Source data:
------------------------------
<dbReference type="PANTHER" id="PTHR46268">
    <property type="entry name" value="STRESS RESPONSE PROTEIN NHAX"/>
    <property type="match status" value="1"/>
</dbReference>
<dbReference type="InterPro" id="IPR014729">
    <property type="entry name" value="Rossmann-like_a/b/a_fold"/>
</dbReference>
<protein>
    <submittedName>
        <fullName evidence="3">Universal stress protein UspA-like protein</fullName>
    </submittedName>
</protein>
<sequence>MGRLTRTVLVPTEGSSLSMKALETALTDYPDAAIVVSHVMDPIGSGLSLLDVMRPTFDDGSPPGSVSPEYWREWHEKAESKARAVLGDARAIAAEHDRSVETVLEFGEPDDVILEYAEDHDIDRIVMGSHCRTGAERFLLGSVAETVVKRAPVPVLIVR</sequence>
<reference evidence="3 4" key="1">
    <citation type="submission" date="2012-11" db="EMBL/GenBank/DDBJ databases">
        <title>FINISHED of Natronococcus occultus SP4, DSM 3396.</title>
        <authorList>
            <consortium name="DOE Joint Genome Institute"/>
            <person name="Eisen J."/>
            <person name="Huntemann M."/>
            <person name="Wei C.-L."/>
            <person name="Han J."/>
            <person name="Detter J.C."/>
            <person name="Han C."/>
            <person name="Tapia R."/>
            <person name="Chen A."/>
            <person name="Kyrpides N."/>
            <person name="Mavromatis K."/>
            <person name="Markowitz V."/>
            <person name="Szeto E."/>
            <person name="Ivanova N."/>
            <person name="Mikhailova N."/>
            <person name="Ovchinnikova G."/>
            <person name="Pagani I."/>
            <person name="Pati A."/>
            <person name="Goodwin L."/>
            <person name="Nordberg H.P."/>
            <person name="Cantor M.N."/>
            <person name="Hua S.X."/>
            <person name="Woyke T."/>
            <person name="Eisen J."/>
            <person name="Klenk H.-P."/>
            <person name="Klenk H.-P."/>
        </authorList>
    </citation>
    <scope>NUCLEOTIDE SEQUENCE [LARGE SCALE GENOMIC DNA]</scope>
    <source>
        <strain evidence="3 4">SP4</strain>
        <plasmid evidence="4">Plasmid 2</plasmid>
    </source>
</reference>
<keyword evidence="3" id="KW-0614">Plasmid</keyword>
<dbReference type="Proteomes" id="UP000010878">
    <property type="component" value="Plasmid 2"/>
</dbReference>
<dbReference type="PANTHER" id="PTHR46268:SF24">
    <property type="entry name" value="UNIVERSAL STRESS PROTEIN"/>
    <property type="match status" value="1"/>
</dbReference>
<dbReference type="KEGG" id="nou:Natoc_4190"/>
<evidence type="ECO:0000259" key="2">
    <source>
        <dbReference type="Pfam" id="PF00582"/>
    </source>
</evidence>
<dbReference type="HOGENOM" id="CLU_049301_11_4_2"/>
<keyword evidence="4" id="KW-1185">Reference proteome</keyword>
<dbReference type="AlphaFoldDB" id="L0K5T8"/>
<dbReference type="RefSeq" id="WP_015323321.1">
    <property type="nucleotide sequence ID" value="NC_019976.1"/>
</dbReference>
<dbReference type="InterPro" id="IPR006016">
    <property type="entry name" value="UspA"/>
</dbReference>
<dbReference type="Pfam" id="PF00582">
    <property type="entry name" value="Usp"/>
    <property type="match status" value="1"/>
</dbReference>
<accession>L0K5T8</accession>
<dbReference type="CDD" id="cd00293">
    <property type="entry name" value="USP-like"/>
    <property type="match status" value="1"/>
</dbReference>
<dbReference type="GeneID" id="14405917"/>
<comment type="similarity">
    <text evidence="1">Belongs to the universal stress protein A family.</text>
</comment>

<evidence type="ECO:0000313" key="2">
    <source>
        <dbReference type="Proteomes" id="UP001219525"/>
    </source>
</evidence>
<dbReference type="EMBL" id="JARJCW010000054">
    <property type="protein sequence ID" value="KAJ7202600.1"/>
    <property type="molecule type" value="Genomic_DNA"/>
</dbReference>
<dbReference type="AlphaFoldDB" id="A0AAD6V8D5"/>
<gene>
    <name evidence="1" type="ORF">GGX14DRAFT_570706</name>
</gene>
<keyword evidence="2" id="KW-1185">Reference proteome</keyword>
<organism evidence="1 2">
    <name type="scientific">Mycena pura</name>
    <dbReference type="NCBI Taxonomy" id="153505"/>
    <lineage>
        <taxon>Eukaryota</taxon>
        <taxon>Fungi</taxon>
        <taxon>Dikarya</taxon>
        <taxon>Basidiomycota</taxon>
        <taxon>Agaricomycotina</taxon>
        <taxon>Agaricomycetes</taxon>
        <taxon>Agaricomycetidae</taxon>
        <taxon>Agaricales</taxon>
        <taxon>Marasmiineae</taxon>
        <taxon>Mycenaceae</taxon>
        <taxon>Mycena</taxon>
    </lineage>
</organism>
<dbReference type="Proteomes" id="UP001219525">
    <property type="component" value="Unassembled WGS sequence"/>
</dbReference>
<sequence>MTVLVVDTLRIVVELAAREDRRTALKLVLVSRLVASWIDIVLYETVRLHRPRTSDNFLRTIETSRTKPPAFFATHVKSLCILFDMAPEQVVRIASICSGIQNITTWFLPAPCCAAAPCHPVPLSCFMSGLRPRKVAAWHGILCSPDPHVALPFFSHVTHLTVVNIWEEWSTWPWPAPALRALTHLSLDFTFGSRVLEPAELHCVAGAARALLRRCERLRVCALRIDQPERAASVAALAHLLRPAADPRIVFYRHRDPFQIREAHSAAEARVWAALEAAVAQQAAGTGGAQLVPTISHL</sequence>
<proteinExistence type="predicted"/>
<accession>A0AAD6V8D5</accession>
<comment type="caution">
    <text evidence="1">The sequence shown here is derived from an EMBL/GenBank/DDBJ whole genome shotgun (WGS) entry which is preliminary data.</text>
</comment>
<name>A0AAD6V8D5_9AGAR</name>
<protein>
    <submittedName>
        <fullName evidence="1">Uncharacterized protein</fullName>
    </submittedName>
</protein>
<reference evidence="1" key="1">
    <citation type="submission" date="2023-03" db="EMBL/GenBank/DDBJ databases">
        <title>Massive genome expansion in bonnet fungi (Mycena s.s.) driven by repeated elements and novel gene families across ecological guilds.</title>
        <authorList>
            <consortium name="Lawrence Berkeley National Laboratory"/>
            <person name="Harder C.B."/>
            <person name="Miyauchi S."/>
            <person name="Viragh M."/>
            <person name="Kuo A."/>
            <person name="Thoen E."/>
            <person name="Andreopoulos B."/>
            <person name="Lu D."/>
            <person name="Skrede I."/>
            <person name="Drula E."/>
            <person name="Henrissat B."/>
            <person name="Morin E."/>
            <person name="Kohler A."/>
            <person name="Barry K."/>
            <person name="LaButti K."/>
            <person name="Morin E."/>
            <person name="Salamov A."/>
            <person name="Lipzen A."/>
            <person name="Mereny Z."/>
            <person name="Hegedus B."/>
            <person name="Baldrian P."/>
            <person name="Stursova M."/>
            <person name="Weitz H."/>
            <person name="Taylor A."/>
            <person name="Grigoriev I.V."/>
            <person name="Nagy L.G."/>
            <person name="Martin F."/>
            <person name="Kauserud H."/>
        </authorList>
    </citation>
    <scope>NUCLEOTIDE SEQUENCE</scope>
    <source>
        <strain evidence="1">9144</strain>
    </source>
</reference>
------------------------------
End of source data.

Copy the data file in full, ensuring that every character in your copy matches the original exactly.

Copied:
<dbReference type="PANTHER" id="PTHR46268">
    <property type="entry name" value="STRESS RESPONSE PROTEIN NHAX"/>
    <property type="match status" value="1"/>
</dbReference>
<dbReference type="InterPro" id="IPR014729">
    <property type="entry name" value="Rossmann-like_a/b/a_fold"/>
</dbReference>
<protein>
    <submittedName>
        <fullName evidence="3">Universal stress protein UspA-like protein</fullName>
    </submittedName>
</protein>
<sequence>MGRLTRTVLVPTEGSSLSMKALETALTDYPDAAIVVSHVMDPIGSGLSLLDVMRPTFDDGSPPGSVSPEYWREWHEKAESKARAVLGDARAIAAEHDRSVETVLEFGEPDDVILEYAEDHDIDRIVMGSHCRTGAERFLLGSVAETVVKRAPVPVLIVR</sequence>
<reference evidence="3 4" key="1">
    <citation type="submission" date="2012-11" db="EMBL/GenBank/DDBJ databases">
        <title>FINISHED of Natronococcus occultus SP4, DSM 3396.</title>
        <authorList>
            <consortium name="DOE Joint Genome Institute"/>
            <person name="Eisen J."/>
            <person name="Huntemann M."/>
            <person name="Wei C.-L."/>
            <person name="Han J."/>
            <person name="Detter J.C."/>
            <person name="Han C."/>
            <person name="Tapia R."/>
            <person name="Chen A."/>
            <person name="Kyrpides N."/>
            <person name="Mavromatis K."/>
            <person name="Markowitz V."/>
            <person name="Szeto E."/>
            <person name="Ivanova N."/>
            <person name="Mikhailova N."/>
            <person name="Ovchinnikova G."/>
            <person name="Pagani I."/>
            <person name="Pati A."/>
            <person name="Goodwin L."/>
            <person name="Nordberg H.P."/>
            <person name="Cantor M.N."/>
            <person name="Hua S.X."/>
            <person name="Woyke T."/>
            <person name="Eisen J."/>
            <person name="Klenk H.-P."/>
            <person name="Klenk H.-P."/>
        </authorList>
    </citation>
    <scope>NUCLEOTIDE SEQUENCE [LARGE SCALE GENOMIC DNA]</scope>
    <source>
        <strain evidence="3 4">SP4</strain>
        <plasmid evidence="4">Plasmid 2</plasmid>
    </source>
</reference>
<keyword evidence="3" id="KW-0614">Plasmid</keyword>
<dbReference type="Proteomes" id="UP000010878">
    <property type="component" value="Plasmid 2"/>
</dbReference>
<dbReference type="PANTHER" id="PTHR46268:SF24">
    <property type="entry name" value="UNIVERSAL STRESS PROTEIN"/>
    <property type="match status" value="1"/>
</dbReference>
<dbReference type="KEGG" id="nou:Natoc_4190"/>
<evidence type="ECO:0000259" key="2">
    <source>
        <dbReference type="Pfam" id="PF00582"/>
    </source>
</evidence>
<dbReference type="HOGENOM" id="CLU_049301_11_4_2"/>
<keyword evidence="4" id="KW-1185">Reference proteome</keyword>
<dbReference type="AlphaFoldDB" id="L0K5T8"/>
<dbReference type="RefSeq" id="WP_015323321.1">
    <property type="nucleotide sequence ID" value="NC_019976.1"/>
</dbReference>
<dbReference type="InterPro" id="IPR006016">
    <property type="entry name" value="UspA"/>
</dbReference>
<dbReference type="Pfam" id="PF00582">
    <property type="entry name" value="Usp"/>
    <property type="match status" value="1"/>
</dbReference>
<accession>L0K5T8</accession>
<dbReference type="CDD" id="cd00293">
    <property type="entry name" value="USP-like"/>
    <property type="match status" value="1"/>
</dbReference>
<dbReference type="GeneID" id="14405917"/>
<comment type="similarity">
    <text evidence="1">Belongs to the universal stress protein A family.</text>
</comment>

<evidence type="ECO:0000313" key="2">
    <source>
        <dbReference type="Proteomes" id="UP001219525"/>
    </source>
</evidence>
<dbReference type="EMBL" id="JARJCW010000054">
    <property type="protein sequence ID" value="KAJ7202600.1"/>
    <property type="molecule type" value="Genomic_DNA"/>
</dbReference>
<dbReference type="AlphaFoldDB" id="A0AAD6V8D5"/>
<gene>
    <name evidence="1" type="ORF">GGX14DRAFT_570706</name>
</gene>
<keyword evidence="2" id="KW-1185">Reference proteome</keyword>
<organism evidence="1 2">
    <name type="scientific">Mycena pura</name>
    <dbReference type="NCBI Taxonomy" id="153505"/>
    <lineage>
        <taxon>Eukaryota</taxon>
        <taxon>Fungi</taxon>
        <taxon>Dikarya</taxon>
        <taxon>Basidiomycota</taxon>
        <taxon>Agaricomycotina</taxon>
        <taxon>Agaricomycetes</taxon>
        <taxon>Agaricomycetidae</taxon>
        <taxon>Agaricales</taxon>
        <taxon>Marasmiineae</taxon>
        <taxon>Mycenaceae</taxon>
        <taxon>Mycena</taxon>
    </lineage>
</organism>
<dbReference type="Proteomes" id="UP001219525">
    <property type="component" value="Unassembled WGS sequence"/>
</dbReference>
<sequence>MTVLVVDTLRIVVELAAREDRRTALKLVLVSRLVASWIDIVLYETVRLHRPRTSDNFLRTIETSRTKPPAFFATHVKSLCILFDMAPEQVVRIASICSGIQNITTWFLPAPCCAAAPCHPVPLSCFMSGLRPRKVAAWHGILCSPDPHVALPFFSHVTHLTVVNIWEEWSTWPWPAPALRALTHLSLDFTFGSRVLEPAELHCVAGAARALLRRCERLRVCALRIDQPERAASVAALAHLLRPAADPRIVFYRHRDPFQIREAHSAAEARVWAALEAAVAQQAAGTGGAQLVPTISHL</sequence>
<proteinExistence type="predicted"/>
<accession>A0AAD6V8D5</accession>
<comment type="caution">
    <text evidence="1">The sequence shown here is derived from an EMBL/GenBank/DDBJ whole genome shotgun (WGS) entry which is preliminary data.</text>
</comment>
<name>A0AAD6V8D5_9AGAR</name>
<protein>
    <submittedName>
        <fullName evidence="1">Uncharacterized protein</fullName>
    </submittedName>
</protein>
<reference evidence="1" key="1">
    <citation type="submission" date="2023-03" db="EMBL/GenBank/DDBJ databases">
        <title>Massive genome expansion in bonnet fungi (Mycena s.s.) driven by repeated elements and novel gene families across ecological guilds.</title>
        <authorList>
            <consortium name="Lawrence Berkeley National Laboratory"/>
            <person name="Harder C.B."/>
            <person name="Miyauchi S."/>
            <person name="Viragh M."/>
            <person name="Kuo A."/>
            <person name="Thoen E."/>
            <person name="Andreopoulos B."/>
            <person name="Lu D."/>
            <person name="Skrede I."/>
            <person name="Drula E."/>
            <person name="Henrissat B."/>
            <person name="Morin E."/>
            <person name="Kohler A."/>
            <person name="Barry K."/>
            <person name="LaButti K."/>
            <person name="Morin E."/>
            <person name="Salamov A."/>
            <person name="Lipzen A."/>
            <person name="Mereny Z."/>
            <person name="Hegedus B."/>
            <person name="Baldrian P."/>
            <person name="Stursova M."/>
            <person name="Weitz H."/>
            <person name="Taylor A."/>
            <person name="Grigoriev I.V."/>
            <person name="Nagy L.G."/>
            <person name="Martin F."/>
            <person name="Kauserud H."/>
        </authorList>
    </citation>
    <scope>NUCLEOTIDE SEQUENCE</scope>
    <source>
        <strain evidence="1">9144</strain>
    </source>
</reference>